Shoot to kill
Kadyrov’s threat to the officials who banned the Quranic quote book seemed frighteningly effective. Within days, the prosecutor blamed the judge for “misinterpreting” her recommendation, while court officials admitted they “could have made” a mistake.
Even Kadyrov’s harshest critics approved his indignation at the book ban – but not his pledge to punish the judge and prosecutor.
“It was absolutely just,” Ponomaryov said, though he called his threat to federal officials “extremist”.
The pledge was not the only threat Kadyrov has made and got away with. In April, he instructed Chechen security officers to “shoot and kill” their colleagues from other Russian regions in case the latter failed to inform him beforehand about their covert operations in Chechnya.
The province is still a hideout for a handful of fighters who hide in the dense forests and mountains after two separatist wars that gave rise to an Islamist revolt in the entire Caucasus region around Chechnya.
Kadyrov was once one of them.
In the 1990s, he was a teenage fighter who battled Russian soldiers during the first Chechen war that ended with the province’s de facto independence. His father, Akhmad, was Chechnya’s top Muslim cleric with a penchant for Sufi mysticism who declared a holy war on Russia.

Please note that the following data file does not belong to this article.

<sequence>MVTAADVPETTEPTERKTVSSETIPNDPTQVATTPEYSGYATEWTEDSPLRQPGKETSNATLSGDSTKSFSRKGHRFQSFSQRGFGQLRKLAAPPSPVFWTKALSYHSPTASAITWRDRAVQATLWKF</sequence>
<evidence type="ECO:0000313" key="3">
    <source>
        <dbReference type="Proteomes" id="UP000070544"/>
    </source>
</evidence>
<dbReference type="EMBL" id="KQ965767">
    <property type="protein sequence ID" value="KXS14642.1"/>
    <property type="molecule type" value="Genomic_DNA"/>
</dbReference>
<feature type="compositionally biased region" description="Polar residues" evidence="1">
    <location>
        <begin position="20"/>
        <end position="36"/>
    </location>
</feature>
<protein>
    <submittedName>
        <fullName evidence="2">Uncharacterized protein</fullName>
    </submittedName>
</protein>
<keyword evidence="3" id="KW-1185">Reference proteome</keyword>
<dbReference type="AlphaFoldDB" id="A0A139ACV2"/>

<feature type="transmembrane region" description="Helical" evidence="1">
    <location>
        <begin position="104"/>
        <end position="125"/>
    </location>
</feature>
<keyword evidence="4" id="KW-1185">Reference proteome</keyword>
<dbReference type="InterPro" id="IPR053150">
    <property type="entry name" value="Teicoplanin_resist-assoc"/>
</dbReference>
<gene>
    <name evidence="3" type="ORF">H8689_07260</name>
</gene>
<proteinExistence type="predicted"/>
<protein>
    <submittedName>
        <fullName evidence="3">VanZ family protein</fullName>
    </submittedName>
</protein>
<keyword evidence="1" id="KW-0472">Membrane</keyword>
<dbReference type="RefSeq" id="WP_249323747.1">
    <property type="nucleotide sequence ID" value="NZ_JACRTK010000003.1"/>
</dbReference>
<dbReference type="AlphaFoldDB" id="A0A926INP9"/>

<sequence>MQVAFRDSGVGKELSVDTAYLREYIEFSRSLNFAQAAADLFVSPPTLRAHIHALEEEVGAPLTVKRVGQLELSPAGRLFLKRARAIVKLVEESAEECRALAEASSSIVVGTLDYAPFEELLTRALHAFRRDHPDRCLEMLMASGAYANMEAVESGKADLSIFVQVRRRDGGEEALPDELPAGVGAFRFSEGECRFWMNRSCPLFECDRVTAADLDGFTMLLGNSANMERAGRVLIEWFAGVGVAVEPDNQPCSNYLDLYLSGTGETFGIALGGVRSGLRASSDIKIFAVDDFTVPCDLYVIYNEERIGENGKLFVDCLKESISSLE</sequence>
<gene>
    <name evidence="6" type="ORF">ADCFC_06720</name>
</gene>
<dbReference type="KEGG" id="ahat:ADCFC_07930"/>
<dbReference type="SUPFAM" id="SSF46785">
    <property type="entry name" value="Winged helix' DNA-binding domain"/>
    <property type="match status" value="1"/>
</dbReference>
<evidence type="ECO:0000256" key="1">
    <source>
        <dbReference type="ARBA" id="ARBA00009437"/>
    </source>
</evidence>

But after Akhmad Kadyrov fell out with Salafist puritans, he sided with the Kremlin during the second Chechen war that started in 1999, and ended after his 2004 assassination and his son’s ascent to power.
The Kremlin sought to “Chechenize” the war by pitting pro-Moscow Chechens against the separatists. Kadyrov used a stick-and-carrot tactic to pacify Chechnya – he persecuted family members of rebels, had their houses burned down, and urged rebels to switch sides and join his security squads, rights groups and witnesses said.
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One such former rebel, Umar Israilov, became his bodyguard, but fled Russia in 2004 accusing Kadyrov of personally torturing him and ordering extrajudicial killings. Israilov was shot dead in Vienna in 2009, and two years later, three Chechens were convicted of organizing the killing. Austrian prosecutors said Kadyrov ordered Israilov’s abduction that went awry.
Sulim Yamadayev, who headed the largest pro-Moscow military unit in Chechnya that did not report to Kadyrov, was killed in Dubai in 2010. A Dubai court sentenced two former employees of Kadyrov to life in prison, and Dubai police claimed Kadyrov’s right-hand man, Adam Delimkhanov, planned the murder.
Another Yamadayev brother, Ruslan, a former Russian lawmaker, was gunned down in Moscow in 2008.